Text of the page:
I was impressed by Keir Starmer’s speech last week, and especially welcomed his recognition of the importance of business working with government to secure the British economy. His plans to provide start-up loans for 100,000 new businesses across every region of the country would unleash the potential of a whole generation of entrepreneurs, stimulating growth in poorer regions and creating jobs where people live, rather than forcing them to migrate to bigger cities for work.
A Labour Party that aims to strategically invest in business for the long term to improve people’s lives and address regional inequalities, as opposed to throwing billions at unaccountable crony contracts, is a government-in-waiting.
Keir has begun to make the necessary changes to the culture, direction and public perception of Labour, under the incredibly difficult conditions that the pandemic has created during his first year in the role. He must lead the unenviable and incredibly difficult journey back to government, faced with critics both inside and outside the party.
Jake Richards’ recent article reminded me of how the only Labour leader to win a general election since 1974 described the brutal grind of the most difficult job in politics – that of leader of the opposition. “Every day drags,” Tony Blair said. “Every week a fresh anxiety or event or statement disturbs the careful orchestration of the march from impotence to power.”
As well as facing the daily skirmishes and weekly battles, we in the Labour Party must lift our heads to the horizon and remind ourselves of what we are fighting for, what we are marching towards. What would it feel like to live in a social democratic, progressive Labour Britain in 2030? How would Britain look as we approached 2040, after 15 years of Labour in power?
In 1997, the Conservative Party was further away from power than they have probably ever been and New Labour was riding high. That same year, William Rees-Mogg, father of Jacob, published The Sovereign Individual, predicting the information revolution that was about to transform the way in which people, businesses and governments would interact with each other.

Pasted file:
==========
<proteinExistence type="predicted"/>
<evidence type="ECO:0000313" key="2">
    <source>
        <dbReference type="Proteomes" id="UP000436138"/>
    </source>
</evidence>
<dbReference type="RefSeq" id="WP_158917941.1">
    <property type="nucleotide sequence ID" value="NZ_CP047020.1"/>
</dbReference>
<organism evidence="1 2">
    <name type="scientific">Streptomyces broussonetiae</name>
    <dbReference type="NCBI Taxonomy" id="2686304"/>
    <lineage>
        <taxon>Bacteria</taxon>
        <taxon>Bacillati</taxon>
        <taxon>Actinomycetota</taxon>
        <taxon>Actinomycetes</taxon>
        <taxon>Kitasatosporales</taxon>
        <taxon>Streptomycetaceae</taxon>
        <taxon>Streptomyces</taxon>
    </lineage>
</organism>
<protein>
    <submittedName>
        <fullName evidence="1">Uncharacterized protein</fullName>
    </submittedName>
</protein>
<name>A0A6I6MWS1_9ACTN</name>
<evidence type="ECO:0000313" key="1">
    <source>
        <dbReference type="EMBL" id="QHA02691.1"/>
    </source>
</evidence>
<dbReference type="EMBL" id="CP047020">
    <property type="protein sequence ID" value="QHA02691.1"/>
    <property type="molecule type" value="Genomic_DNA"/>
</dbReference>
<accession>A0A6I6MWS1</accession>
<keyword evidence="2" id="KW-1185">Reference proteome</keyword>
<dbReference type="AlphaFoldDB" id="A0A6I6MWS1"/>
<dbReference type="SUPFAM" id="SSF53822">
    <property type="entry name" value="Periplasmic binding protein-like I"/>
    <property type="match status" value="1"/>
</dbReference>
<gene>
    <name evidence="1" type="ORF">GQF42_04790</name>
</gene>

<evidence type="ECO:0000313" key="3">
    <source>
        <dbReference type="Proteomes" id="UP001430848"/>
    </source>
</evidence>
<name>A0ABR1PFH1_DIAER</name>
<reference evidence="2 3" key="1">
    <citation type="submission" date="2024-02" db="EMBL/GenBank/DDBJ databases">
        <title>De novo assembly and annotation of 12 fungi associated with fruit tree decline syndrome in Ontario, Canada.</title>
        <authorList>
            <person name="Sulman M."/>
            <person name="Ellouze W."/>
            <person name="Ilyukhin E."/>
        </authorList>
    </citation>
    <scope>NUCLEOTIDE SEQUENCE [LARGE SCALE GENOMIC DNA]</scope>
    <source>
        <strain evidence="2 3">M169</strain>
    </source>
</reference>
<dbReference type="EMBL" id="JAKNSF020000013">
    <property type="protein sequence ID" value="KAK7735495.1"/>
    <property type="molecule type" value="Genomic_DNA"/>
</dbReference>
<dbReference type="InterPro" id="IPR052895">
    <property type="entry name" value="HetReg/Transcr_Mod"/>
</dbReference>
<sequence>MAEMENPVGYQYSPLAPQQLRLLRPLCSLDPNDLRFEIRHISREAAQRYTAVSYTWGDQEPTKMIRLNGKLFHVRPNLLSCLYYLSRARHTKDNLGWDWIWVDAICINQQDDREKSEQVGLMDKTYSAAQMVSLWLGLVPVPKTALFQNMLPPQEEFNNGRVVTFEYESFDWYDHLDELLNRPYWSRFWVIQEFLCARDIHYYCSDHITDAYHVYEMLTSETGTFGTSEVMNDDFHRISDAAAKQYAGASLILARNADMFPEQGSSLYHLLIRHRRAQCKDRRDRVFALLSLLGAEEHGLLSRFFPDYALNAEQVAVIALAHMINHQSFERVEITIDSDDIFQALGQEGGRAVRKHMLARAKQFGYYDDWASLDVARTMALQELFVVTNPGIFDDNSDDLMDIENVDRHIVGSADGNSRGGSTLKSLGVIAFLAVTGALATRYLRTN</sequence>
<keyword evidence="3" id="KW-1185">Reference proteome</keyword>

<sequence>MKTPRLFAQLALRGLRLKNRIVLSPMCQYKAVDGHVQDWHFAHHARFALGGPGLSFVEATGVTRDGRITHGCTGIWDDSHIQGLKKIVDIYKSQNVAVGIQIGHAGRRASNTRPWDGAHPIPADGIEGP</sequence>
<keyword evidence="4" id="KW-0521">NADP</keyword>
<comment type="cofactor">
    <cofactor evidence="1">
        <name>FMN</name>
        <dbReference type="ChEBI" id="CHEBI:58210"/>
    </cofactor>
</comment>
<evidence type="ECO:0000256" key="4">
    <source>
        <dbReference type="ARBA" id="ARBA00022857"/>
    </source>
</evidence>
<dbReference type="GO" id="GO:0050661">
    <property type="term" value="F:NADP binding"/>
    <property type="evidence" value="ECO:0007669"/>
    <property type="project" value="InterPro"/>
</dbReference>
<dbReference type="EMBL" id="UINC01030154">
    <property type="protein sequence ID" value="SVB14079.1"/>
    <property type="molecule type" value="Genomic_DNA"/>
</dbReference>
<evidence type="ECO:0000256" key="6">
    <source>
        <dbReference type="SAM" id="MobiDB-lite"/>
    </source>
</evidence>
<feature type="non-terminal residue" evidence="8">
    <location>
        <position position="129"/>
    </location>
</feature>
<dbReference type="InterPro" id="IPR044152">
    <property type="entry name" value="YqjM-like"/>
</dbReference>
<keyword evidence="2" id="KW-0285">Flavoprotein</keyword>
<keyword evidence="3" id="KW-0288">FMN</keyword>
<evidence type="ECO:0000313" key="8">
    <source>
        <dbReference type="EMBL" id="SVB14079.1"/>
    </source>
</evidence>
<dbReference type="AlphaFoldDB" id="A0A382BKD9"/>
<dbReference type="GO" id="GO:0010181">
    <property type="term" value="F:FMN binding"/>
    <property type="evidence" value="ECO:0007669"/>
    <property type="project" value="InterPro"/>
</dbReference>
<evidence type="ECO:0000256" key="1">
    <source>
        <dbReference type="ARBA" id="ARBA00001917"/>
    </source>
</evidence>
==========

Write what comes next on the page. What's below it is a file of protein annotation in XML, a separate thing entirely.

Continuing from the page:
Alastair Campbell read it 20 years later and realised how closely it corresponded with the tactics of the powerful and wealthy men behind Vote Leave. The book argues, Campbell says, that for these powerful sovereign individuals “there are huge opportunities from upheaval, and in particular from the weakening of nation-states, the decline of welfare, the death (as Rees-Mogg wills it) of social democracy”. This is a chilling description of the Brexit that Johnson’s UKIP-tainted Conservative party has just delivered for the nation, the disruptive consequences of which many citizens and businesses are only just beginning to fully understand.
15 years later, in 2012, five right-wing backbench and then little-known Conservative MPs wrote Britannia Unchained, a radical treatise on what they believed was wrong with Britain and the British and after the ‘excesses’ of the New Labour government and the financial crash. They believe that, to become internationally competitive in the 21st century, Britain must become a low-tax, small-state, low-regulation country of self-dependent individuals. The state is always a malign drag, holding back the potential of right-wing economic liberalism. Margaret Thatcher’s reforms, the start of the economic salvation of Britain, didn’t go far enough. British people, lazy and work-shy, are “the worst idlers in the world”.